24 THE PRINCESS AND CURDIE.
I must add, a little in amusement at the odd look of the old marvel. Her grey hair mixed with the moonlight so that he could not tell where the one began and the other ended. Her crooked back bent forward over her chest, her shoulders nearly swallowed up her head between them, and her two little hands were just like the grey claws of a hen, scratching at the thread, which to Curdie was of course invisible across the moonlight. Indeed Curdie laughed within himself, just a little, at the sight; and when he thought of how the princess used to talk about her huge great old grandmother, he laughed more. But that moment the little lady leaned forward into the moonlight, and Curdie caught a glimpse of her eyes, and all the laugh went out of him.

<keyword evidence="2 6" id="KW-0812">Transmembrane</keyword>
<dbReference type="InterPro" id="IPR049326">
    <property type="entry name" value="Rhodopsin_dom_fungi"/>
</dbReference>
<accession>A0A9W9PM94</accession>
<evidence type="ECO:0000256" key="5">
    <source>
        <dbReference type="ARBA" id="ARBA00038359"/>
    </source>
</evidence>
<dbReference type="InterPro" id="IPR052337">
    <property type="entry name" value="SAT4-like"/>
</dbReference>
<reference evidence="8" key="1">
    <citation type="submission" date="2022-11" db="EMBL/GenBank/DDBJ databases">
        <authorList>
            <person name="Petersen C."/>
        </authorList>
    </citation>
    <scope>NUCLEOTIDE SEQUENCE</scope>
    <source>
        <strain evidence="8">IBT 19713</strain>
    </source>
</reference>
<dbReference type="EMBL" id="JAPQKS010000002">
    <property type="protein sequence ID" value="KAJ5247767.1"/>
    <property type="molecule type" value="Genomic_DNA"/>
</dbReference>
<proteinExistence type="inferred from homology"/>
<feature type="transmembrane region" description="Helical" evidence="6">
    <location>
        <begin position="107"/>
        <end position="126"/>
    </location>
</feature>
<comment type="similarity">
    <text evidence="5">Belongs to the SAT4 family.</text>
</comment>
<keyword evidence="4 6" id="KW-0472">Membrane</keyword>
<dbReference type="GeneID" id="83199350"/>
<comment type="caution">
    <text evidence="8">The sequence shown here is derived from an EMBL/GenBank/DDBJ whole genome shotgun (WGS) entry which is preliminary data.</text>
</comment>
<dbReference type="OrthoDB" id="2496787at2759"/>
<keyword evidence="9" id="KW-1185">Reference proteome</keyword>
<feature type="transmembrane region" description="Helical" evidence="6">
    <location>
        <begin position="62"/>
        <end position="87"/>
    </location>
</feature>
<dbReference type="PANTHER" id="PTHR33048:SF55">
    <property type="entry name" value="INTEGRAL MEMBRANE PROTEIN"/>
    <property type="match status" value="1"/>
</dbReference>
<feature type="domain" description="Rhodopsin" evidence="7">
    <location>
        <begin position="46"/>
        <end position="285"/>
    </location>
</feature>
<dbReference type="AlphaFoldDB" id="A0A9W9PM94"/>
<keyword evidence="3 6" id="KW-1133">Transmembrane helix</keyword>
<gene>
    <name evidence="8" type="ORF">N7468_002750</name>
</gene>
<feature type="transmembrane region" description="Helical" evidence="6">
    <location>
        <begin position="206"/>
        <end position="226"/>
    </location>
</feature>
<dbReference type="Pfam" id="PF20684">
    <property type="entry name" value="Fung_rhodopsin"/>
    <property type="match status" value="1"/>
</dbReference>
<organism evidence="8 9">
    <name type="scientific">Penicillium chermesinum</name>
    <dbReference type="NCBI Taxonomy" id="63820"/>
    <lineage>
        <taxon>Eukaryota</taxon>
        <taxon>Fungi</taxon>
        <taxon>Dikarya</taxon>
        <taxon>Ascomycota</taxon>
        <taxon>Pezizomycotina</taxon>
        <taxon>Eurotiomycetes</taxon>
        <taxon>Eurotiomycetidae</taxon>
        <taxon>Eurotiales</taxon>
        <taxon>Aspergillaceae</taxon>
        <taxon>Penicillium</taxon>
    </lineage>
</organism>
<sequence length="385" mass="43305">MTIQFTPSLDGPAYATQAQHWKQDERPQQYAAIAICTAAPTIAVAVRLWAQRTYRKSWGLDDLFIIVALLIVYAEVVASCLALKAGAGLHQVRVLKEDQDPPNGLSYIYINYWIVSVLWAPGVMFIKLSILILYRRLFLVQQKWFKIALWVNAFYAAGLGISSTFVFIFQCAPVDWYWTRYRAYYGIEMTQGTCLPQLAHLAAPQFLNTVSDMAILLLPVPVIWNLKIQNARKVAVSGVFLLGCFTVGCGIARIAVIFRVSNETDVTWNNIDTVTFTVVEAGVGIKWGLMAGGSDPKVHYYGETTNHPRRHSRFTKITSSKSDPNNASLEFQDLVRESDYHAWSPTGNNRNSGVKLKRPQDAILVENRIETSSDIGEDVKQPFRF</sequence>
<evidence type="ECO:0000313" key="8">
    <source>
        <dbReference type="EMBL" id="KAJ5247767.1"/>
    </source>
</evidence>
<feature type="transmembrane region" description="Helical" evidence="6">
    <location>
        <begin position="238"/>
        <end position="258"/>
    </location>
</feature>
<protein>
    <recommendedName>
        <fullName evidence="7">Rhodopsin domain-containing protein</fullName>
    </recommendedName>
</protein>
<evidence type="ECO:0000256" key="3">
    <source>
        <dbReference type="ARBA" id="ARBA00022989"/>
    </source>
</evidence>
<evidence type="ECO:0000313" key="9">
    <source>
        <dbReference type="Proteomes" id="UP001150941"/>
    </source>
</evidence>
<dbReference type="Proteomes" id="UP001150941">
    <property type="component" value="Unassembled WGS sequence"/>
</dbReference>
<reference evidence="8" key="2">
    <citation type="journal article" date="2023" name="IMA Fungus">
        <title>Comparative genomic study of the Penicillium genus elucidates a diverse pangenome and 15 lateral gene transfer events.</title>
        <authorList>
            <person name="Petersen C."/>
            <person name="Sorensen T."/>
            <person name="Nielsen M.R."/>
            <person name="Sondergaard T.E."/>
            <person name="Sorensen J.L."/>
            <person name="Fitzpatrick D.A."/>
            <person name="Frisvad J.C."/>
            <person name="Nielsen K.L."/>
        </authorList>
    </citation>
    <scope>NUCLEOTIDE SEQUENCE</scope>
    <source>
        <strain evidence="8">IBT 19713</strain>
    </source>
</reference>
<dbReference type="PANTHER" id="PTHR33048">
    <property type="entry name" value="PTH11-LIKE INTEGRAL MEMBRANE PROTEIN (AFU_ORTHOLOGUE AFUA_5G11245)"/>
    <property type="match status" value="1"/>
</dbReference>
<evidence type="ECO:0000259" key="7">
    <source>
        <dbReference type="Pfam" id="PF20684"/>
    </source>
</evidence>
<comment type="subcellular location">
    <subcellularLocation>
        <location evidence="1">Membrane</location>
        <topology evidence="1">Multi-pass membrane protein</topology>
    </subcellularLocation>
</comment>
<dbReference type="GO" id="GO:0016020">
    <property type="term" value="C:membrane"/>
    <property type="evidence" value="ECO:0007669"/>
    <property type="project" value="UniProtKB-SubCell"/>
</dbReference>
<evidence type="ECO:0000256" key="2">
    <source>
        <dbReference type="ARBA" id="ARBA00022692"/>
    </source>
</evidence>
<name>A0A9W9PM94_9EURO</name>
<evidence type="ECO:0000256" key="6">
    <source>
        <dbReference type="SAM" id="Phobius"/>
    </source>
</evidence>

"What do you come here for, Curdie?" she said, as gently as before.
Then Curdie remembered that he stood there as a culprit, and worst of all, as one who had his confession yet to make. There was no time to hesitate over it.
" Oh, ma'am ! see here," he said, and advanced a step or two, holding out the dead pigeon.
" What have you got there ? " she asked.
Again Curdie advanced a few steps, and held out his hand with the pigeon, that she might see what it was. into the moonlight. The moment the rays fell upon it the pigeon gave a faint flutter. The old lady put out